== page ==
The Alexandrian


Character Background: Tor

Adding new players to a successful campaign can be really tricky. It doesn’t take much to muck up the strange alchemy that makes for a great group, and that doesn’t even take into account “real world” concerns like discovering that scheduling which was previously hassle-free has stumbled into a nightmare of subtly conflicting schedules that form a real impediment to actually playing.

Auditioning players can help weed out some of these problems. I know some groups will “audition” the new players by just adding them to the existing campaign as a trial run, but I’ve found that this generally causes more problems than it solves. (Even if you manage to cleanly break with a player who’s not working out, you still end up having to deal with the jagged edges of continuity left from introducing a new PC and then, even more importantly, writing them out.) I prefer running a one-shot completely separate from the campaign (although perhaps set in the same campaign world) or even a short mini-campaign that lasts two or three sessions. It allows you to assess how the chemistry of the group will work out, without disturbing the primary campaign in any way.

As I’ve mentioned in the past, of course, an open table is a big help here, largely because a successful open table will leave you with a surfeit of qualified candidates who you’re often eager to play with in a dedicated campaign. There’s no guesswork in determining whether or not someone is a good player because you’ve already seen them play; in fact, you’ve probably already seen them play with the other members of the campaign.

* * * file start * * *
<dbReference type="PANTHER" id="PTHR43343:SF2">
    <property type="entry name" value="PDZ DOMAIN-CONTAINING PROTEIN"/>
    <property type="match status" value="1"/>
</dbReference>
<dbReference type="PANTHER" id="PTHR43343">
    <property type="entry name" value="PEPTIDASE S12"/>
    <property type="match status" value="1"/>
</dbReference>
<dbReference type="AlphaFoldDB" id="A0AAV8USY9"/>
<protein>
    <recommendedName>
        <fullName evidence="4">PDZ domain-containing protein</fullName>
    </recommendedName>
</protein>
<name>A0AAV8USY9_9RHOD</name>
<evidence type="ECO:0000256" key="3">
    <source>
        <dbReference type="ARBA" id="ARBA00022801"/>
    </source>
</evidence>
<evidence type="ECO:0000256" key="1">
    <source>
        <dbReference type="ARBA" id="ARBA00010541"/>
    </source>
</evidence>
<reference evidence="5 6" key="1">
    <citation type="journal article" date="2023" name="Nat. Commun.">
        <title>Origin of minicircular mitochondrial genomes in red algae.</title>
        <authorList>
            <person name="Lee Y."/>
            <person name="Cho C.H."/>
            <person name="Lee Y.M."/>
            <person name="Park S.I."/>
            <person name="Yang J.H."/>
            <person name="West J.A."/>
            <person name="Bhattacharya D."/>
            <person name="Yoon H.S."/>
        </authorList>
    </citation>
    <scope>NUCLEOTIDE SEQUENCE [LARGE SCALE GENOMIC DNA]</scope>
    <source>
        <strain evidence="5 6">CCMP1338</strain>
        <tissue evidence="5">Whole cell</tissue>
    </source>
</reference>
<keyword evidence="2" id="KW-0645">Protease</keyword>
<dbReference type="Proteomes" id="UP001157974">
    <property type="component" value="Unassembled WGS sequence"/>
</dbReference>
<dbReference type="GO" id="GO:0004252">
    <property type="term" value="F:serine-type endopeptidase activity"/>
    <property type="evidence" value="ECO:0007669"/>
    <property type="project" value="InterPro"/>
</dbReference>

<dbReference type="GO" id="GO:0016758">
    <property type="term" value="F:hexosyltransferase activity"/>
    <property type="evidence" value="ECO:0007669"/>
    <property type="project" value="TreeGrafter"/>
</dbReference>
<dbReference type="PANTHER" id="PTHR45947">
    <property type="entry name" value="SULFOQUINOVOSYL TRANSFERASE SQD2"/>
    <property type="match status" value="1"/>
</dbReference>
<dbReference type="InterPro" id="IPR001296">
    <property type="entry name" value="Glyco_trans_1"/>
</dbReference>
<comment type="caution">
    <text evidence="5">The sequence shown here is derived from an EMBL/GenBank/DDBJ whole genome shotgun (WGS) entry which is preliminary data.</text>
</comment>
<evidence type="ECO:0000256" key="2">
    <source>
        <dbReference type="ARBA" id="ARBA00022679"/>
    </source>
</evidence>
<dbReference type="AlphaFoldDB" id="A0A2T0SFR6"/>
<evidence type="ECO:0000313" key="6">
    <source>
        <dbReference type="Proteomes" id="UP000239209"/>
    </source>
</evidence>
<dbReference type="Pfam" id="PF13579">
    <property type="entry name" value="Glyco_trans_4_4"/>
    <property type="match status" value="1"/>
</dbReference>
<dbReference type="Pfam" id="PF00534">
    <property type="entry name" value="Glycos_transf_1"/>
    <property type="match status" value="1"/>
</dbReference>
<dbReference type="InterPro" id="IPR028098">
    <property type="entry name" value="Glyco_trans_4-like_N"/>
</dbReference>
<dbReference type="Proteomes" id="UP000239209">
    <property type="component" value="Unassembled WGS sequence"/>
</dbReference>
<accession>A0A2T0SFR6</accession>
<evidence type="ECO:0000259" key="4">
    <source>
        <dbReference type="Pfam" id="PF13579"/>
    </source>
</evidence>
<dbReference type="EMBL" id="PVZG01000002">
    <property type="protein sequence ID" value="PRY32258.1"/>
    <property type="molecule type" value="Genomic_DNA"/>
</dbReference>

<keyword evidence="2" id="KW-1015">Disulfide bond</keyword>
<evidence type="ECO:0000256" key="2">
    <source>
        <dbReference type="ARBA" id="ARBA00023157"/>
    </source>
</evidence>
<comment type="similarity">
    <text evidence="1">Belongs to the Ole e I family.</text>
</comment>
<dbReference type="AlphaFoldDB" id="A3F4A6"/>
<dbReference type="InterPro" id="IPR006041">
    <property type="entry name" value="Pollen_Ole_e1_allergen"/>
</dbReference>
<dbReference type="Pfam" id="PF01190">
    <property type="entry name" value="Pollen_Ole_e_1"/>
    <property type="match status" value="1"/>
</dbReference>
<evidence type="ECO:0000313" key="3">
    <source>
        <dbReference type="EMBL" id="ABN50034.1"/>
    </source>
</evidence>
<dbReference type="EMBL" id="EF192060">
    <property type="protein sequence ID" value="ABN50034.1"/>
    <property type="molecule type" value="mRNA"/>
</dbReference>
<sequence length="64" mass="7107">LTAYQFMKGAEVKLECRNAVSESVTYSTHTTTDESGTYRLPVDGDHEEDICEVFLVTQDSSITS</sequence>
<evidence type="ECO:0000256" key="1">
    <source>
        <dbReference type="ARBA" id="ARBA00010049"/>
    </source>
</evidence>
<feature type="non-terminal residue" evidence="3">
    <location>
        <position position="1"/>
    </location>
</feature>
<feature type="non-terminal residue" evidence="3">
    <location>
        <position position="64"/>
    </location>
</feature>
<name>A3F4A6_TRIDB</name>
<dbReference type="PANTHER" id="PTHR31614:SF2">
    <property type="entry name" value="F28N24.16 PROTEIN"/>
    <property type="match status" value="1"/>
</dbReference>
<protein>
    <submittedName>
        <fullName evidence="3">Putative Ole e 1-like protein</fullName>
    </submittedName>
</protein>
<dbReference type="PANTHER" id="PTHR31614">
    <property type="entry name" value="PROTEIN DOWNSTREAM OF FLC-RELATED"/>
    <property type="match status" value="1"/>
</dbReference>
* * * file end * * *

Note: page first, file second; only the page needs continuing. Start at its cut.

Keeping the difficulties in mind, however, in practice, I just don’t do it. Most of my campaigns sit five players. I generally don’t like going above that number, and if I lose a player (for whatever) reason I’m generally more comfortable letting the number of players slip to four or even three. (This is particularly true with more typical campaigns of 15-25 sessions. Usually easier to just power through to the end.)

Nonetheless, in this session of my Ptolus campaign I found myself adding two new players. I’ve described the reasons for this previously. In brief: Due to the events in Session 7, one of the original long-distance players (Agnarr) had decided to quit; the second long-distance player (Alysta, who had already been having scheduling problems) decided it was a good opportunity to also drop out; and the third long-distance player (Ranthir) had become more-or-less local.

As we regrouped in October 2007, two new players would fill the empty chairs and bring with them two new characters: Tor and Elestra.


Let’s start with the more traditional addition.

Although I didn’t “audition” either of the new players, I had literally auditioned one of them: She played the role of Abigail Adams in the 2007 production of my play John and Abigail. If I recall correctly, she had not played RPGs before, but was intrigued by the whole concept after chatting about the campaign after rehearsal one night.

I offered her the option of picking up either of the characters who had been abandoned, but as this was her first time at the rodeo she was interested in getting the full experience by creating her own character. Thus was born Master Torland Mank.